If you are short of money and under 55 years old, you may be wondering whether you can cash in your pension before you turn 55. And the answer is yes, it is possible to do this.
However, there are some specific circumstances and implications that you should be aware of. Read this article to find out.
What type of pension can I cash in before 55?
It is possible to cash in your workplace or personal pension before you reach 55.
You won’t be able to receive your State Pension until you reach State Pension age. The earliest age you can access your State Pension is 66 for both men and women.
The UK government is gradually increasing this age. So the best way to find out when you can claim your State Pension is to use the government’s ‘Check your State Pension age’ tool.
Can I directly cash in my pension before I turn 55?
There are two situations in which you can cash in your pension without the need for a third party.
Taking an ill-health pension
You can access your pension early if you have a serious medical condition that renders you in poor health and unable to work.
If you have been given less than a year to live, you may be able to cash in your whole pension as a tax-free lump sum.
Each pension provider will have its own set of criteria for what constitutes ill health. If you are younger than 55 and think you may be eligible for an ill-health pension, contact your pension provider for guidance.
Protected retirement date
You may have a protected retirement date if your pension was set up before 6 April 2006.
If you have a pension with a protected retirement date, you may be able to receive your pension from the age of 50.
Whether or not you have a protected retirement date will depend on the terms of your pension. If you are unsure, contact your pension provider and they will be able to help you.
And what about indirectly?
If you are wondering whether you can use any other way to cash in your pension before you turn 55, there is another method known as pension release or pension unlocking.
You don’t have to fulfil any criteria or have any specific set of circumstances to undertake pension release. The process involves authorising a third party to cash in your pension on your behalf.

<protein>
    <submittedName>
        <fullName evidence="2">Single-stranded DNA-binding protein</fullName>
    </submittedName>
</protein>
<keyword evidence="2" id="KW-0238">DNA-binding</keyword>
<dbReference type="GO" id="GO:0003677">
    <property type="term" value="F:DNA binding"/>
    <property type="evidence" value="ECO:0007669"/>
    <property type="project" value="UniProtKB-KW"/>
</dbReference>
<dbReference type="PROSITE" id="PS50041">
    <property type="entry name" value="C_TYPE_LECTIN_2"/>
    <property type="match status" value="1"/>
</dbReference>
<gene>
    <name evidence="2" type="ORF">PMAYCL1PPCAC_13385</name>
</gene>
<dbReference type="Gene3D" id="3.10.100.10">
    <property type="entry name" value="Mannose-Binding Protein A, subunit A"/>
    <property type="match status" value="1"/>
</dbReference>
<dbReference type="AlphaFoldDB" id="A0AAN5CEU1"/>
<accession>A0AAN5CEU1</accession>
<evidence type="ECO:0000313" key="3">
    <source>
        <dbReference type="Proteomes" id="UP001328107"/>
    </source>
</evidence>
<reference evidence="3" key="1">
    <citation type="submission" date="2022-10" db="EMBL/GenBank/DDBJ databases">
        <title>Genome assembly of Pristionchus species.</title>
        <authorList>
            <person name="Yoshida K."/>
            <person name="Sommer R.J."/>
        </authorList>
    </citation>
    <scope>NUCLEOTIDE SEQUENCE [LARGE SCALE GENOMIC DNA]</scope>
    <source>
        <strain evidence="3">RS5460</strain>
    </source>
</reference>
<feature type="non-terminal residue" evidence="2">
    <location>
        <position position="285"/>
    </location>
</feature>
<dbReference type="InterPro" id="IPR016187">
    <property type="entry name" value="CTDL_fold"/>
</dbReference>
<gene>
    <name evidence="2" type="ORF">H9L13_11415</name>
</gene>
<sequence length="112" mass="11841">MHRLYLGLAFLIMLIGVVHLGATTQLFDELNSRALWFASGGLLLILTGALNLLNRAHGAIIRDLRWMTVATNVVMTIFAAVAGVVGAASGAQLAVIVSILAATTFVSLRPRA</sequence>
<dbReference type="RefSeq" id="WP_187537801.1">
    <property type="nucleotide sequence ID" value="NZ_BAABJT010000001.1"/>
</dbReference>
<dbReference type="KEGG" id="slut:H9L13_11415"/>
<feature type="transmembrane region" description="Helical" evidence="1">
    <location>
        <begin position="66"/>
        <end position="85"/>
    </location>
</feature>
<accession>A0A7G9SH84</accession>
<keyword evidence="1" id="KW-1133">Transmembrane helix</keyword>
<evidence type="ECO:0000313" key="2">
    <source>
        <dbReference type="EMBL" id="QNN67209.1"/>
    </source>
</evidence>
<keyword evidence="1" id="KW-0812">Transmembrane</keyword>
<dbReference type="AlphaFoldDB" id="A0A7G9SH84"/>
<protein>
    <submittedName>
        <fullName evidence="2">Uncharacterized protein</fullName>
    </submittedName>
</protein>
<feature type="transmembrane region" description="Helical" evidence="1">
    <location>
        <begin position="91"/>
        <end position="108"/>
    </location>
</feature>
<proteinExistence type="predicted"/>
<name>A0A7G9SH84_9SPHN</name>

However, pension release is considered to be a bad idea. This is because there are some serious disadvantages associated with this method.
The third-party fee and tax bill
The company you authorise to release your pension could charge as much as 30% of your total pension pot for offering this service.
This company will have to inform HMRC by law about the release. HMRC will then send you a tax bill for a massive 55% of your total pension pot.
So, you will be left with only 15% of your original pension.
The risk of exploitation
Pension release is considered to be unorthodox and it is not encouraged by many pension providers and/or financial establishments.
However, there are many companies that are actively targeting under-55’s in an attempt to persuade them to undertake pension release.
While unsolicited targeting is not illegal, many of these companies are not above using misleading information to obtain their fees.
For example, many won’t mention the 55% tax bill, and even if you are unaware of it, you will still have to pay.
The risk of scamming
Since the pension reforms in April 2015, you have more choices about when and how you can access your pension.
Scammers are aware of this and have developed sophisticated methods to get hold of your pension. Many have an online presence in the form of authentic-looking websites that make them look legitimate.
Typical scams include ‘companies’ that contact people nearing 55, claiming to know about tax loopholes or promise extra savings associated with releasing their pensions.
These ‘companies’ will release their pension and take the total amount to ‘invest’. Victims will be left with no pension and a huge tax bill from HMRC.
It’s important to remember that your pension is made up of savings accumulated over your working life. It’s therefore worth taking responsibility for it because you’ve earned it and deserve to enjoy it when you retire.
Do as much research as possible. Seek reputable financial advice from a pension adviser. Ignore any unsolicited calls about your pension.
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